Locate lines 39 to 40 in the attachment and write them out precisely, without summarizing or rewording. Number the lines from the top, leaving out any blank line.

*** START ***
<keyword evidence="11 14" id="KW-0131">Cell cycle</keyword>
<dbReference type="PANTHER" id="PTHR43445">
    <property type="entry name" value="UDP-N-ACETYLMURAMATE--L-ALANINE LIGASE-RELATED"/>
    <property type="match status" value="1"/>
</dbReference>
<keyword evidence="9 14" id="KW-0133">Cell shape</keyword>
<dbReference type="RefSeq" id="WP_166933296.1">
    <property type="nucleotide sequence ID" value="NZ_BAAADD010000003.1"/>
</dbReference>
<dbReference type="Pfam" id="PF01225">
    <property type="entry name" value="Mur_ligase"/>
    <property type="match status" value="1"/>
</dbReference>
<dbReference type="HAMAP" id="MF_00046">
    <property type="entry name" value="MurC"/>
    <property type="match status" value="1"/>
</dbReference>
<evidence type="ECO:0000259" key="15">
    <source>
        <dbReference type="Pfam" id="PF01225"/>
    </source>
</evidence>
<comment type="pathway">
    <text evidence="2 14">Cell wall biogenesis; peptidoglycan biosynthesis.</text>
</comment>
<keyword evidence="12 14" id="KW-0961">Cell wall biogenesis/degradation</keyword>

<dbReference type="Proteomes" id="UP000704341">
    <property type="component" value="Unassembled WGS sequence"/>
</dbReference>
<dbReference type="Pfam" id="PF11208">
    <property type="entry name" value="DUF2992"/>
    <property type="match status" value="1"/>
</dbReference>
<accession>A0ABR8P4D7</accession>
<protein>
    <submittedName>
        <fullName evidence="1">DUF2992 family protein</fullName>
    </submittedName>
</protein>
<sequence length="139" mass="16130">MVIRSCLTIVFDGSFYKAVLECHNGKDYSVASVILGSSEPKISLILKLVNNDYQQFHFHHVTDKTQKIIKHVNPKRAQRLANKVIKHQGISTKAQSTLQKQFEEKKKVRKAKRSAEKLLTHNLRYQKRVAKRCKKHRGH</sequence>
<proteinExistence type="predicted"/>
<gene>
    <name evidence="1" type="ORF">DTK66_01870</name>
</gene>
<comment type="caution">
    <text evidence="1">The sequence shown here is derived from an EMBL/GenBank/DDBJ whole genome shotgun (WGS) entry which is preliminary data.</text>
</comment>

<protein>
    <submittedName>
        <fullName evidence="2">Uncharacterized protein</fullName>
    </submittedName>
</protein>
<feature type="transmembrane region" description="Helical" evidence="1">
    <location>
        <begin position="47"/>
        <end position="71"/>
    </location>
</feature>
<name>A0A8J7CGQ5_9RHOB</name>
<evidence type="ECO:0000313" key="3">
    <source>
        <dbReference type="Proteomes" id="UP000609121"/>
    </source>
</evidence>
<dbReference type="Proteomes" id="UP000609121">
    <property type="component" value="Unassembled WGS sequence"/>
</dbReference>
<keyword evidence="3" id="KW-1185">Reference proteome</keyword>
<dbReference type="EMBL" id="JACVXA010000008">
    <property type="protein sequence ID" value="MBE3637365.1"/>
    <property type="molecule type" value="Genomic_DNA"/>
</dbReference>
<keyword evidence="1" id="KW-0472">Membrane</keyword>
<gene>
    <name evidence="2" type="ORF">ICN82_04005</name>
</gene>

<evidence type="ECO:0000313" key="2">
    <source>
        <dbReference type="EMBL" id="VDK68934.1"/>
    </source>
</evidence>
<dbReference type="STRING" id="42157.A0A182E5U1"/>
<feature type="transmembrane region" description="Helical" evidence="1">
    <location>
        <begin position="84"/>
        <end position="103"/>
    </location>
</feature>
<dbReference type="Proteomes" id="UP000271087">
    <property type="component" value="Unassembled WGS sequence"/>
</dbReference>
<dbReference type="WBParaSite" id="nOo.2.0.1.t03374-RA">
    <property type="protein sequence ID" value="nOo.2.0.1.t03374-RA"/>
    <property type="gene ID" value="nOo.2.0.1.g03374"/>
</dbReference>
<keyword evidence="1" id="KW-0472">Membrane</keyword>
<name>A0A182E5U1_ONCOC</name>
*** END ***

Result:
</protein>
<sequence length="139" mass="16130">MVIRSCLTIVFDGSFYKAVLECHNGKDYSVASVILGSSEPKISLILKLVNNDYQQFHFHHVTDKTQKIIKHVNPKRAQRLANKVIKHQGISTKAQSTLQKQFEEKKKVRKAKRSAEKLLTHNLRYQKRVAKRCKKHRGH</sequence>